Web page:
Arriving in a new city without knowing very many people can be daunting. If you are anything like me, you may have only known a handful of people upon arriving in enchanting Barcelona. If you are lucky enough to come as part of a study abroad program, you’ve got a head start. But even for students or newly-relocated young and sophisticated professionals, making friends with similar interests, and social networking here in Barcelona can be a surprisingly complicated process to figure out.
I should also add that this was the approach that I used with great success. My focus is learning to use resources, mostly online, effectively. If you are a bit gauche, and I doubt that you are, you may have to work a tad harder on refining your personal social graces and tact.
Tip 1: Step Out of Your Comfort Zone & Meet the Locals
You’ve taken a huge step by moving to a new city on your own. That certainly takes courage. Now, keep that momentum going. When you first arrive, it truly is important to connect with any and all contacts that you may have. This isn’t the time to be radically selective about the company you want to keep. You need to let people know who you are, why you are here, and that you are looking to make new friends, meet new people, play sports, advance professionally or what have you.
Embrace as many opportunities as you can to meet that “friend of a friend” for a cafecito or cervecita. In my case, I met with fellow Cornellians, professors and past travel buddies. Make sure to ask these people about clubs or networks that they are members of. It is through these initial contacts that you will most probably make many of your primary contacts and friends. More than anything, your initial contacts and friends are invaluable sources of experience and information. Again, ask questions, listen carefully and take notes if necessary.
Never underestimate the power of word of mouth and the opinions of friends to let you know which clubs, groups and events are actually most worth your time. In the end, you can decide for yourself, but it’s good to gather feedback from the start. Finally, don’t be shy or afraid to go out on your own! It’s always nice to have a wingman (or lady), but occasionally, you’ll have to suck it up and go out solo. I’m not saying you should go to bars and clubs on your own all the time, but rather, to learn to be comfortable in your own skin. Sign up for classes, events or things to do on your own if you can’t find a partner. You’ll meet people there.
Tip 2: Get Informed By Reading Local Media
There are literally hundreds of publications in English, Spanish and Catalan, which aim to keep Barcelona denizens in the know about everything that is happening around town. Make sure to get cozy with Google for a few days to explore some of these vital sources. Peruse various sites and get into the habit of checking them regularly. Remember to like them on Facebook, follow them on Twitter, and to subscribe to any relevant email newsletters, as well. This will guarantee that information lands at your fingertips.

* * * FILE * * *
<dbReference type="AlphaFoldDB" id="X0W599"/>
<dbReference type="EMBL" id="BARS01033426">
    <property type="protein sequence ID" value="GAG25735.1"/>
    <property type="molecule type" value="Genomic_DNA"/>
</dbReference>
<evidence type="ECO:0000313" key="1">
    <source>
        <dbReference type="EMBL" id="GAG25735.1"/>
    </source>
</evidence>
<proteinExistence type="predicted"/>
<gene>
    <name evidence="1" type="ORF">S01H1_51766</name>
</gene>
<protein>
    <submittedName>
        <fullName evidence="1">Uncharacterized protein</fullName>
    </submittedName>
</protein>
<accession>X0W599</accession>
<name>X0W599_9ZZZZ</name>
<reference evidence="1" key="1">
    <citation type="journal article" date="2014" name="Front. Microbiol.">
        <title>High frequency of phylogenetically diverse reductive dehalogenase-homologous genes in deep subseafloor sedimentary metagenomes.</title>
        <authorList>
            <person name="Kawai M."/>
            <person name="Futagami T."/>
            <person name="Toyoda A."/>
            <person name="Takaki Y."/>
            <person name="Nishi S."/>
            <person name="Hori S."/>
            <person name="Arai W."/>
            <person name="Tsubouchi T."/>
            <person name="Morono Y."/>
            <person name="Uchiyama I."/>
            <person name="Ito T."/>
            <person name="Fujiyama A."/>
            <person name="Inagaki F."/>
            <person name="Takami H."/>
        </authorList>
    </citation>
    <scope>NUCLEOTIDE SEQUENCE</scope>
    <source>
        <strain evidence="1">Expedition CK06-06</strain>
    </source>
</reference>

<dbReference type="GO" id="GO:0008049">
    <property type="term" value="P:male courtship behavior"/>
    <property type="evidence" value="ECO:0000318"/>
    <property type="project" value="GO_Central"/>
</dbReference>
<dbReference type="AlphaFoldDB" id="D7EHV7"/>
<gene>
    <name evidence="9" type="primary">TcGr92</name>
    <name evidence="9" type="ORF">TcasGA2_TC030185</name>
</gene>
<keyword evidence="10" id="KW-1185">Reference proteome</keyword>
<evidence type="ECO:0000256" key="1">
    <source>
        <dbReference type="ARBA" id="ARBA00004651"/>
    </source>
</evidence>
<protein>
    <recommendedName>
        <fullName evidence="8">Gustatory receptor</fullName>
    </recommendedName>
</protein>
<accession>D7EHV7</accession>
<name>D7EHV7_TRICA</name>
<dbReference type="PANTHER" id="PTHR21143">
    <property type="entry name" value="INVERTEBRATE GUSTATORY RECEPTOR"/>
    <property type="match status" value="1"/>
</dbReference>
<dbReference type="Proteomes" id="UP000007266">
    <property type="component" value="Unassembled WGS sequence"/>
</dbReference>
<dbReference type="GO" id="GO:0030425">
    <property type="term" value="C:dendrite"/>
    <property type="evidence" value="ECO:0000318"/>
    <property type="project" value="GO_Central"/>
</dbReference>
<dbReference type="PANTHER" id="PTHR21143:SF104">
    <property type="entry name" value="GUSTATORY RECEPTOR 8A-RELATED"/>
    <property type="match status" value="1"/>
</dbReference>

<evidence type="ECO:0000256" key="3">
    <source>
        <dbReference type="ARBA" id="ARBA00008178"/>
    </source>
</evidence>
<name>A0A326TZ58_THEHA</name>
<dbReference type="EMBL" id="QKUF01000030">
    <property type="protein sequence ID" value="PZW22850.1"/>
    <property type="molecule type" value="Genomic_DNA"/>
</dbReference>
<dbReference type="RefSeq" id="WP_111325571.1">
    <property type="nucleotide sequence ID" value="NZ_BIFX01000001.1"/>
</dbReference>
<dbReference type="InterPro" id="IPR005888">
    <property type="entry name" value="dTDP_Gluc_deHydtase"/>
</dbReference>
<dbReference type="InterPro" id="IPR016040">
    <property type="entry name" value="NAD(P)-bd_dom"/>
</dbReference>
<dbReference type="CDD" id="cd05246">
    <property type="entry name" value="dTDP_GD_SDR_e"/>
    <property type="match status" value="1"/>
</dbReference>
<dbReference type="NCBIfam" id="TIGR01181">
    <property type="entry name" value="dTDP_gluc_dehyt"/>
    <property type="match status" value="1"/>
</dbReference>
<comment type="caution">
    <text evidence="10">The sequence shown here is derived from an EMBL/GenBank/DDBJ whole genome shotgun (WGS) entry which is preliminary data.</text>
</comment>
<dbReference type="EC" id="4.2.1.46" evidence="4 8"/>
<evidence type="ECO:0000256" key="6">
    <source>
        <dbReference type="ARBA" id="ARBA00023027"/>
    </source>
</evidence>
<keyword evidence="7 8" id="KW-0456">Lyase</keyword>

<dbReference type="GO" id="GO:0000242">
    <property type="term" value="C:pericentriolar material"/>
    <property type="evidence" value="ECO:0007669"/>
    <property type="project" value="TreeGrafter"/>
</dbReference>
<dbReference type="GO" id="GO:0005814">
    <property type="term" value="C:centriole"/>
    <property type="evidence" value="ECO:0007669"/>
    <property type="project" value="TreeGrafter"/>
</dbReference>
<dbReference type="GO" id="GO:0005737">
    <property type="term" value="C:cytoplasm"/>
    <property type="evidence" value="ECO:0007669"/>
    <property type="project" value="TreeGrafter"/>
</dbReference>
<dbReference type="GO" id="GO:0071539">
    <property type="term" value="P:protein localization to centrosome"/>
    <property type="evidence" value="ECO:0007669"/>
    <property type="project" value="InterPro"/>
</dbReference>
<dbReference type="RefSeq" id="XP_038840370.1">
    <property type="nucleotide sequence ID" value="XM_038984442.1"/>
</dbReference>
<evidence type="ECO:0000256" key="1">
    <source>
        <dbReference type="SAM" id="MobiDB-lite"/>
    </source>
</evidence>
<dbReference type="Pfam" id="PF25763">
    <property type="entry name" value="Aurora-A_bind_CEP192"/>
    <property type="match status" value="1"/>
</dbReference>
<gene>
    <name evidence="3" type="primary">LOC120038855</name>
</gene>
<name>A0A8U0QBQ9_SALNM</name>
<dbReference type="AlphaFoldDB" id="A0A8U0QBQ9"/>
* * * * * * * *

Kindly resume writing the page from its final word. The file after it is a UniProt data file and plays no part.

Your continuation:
Barcelona Metropolitan, Time Out Barcelona, and SuiteLife Barcelona are just a few of the online magazines that are bursting with information about city life. Remember, don’t just sit there and read about what’s going on, get out there and become a part of it all!
Tip 3: Join Clubs, Groups or Teams
So you have met with a few contacts, looked up information online and attended a few events, but you’re still feeling a tad lonely or out of the loop? Well, don’t give up just yet! Join a few more specialized groups. Meetup, for example, is a great online resource that aims to bring like-minded people– interested in anything from brunch to yoga to hiking to personal development– together. I actually joined several groups, but didn’t really attend too many events. Still, it’s always good to keep an eye out on these types of social and recreational possibilities.
Joining groups and events put on by such groups need not be expensive (though some do charge) and can add a sense of regularity or routine to your new life in this fabulous Catalan town. Also, people are usually members of various groups, so through these, you can learn about still more groups or teams to join. If you are really into sports, join a local team. El Corte Ingles hosts groups that train to run marathons together, for example. There are also opportunities for group rollerblading (Patinadores de Barcelona), volleyball (Associacion Ikaria) and capoeira. I hope to try all of these in Barcelona, if I can.
Keep in mind that sometimes groups can get quite specific, say for Americans (American Society of Barcelona), or women entrepreneurs (Red de Emprendedoras), or even for aspiring theatre and circus people. Even if you don’t exactly fit into a certain classification, consider joining them. They aren’t usually that exclusive and are still a great way to make more contacts. Furthermore, many people in Barcelona, like me and perhaps you, wear many hats and attendance in groups overlaps greatly. Eventually, you’ll definitely start to see familiar faces at various events. Barcelona really isn’t that big. Oh and again, make sure you look up the pages for these groups on Facebook.